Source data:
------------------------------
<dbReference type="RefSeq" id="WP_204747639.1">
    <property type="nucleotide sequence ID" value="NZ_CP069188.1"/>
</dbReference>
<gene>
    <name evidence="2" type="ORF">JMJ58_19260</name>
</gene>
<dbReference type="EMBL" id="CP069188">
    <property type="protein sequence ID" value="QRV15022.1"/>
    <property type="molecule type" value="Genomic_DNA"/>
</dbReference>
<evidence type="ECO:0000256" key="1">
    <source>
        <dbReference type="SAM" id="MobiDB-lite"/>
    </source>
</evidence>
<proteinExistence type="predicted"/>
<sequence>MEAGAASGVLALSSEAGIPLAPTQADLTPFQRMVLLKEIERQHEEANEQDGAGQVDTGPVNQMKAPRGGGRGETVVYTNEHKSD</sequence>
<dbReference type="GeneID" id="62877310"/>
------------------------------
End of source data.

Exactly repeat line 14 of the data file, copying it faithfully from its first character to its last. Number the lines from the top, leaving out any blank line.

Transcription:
    </source>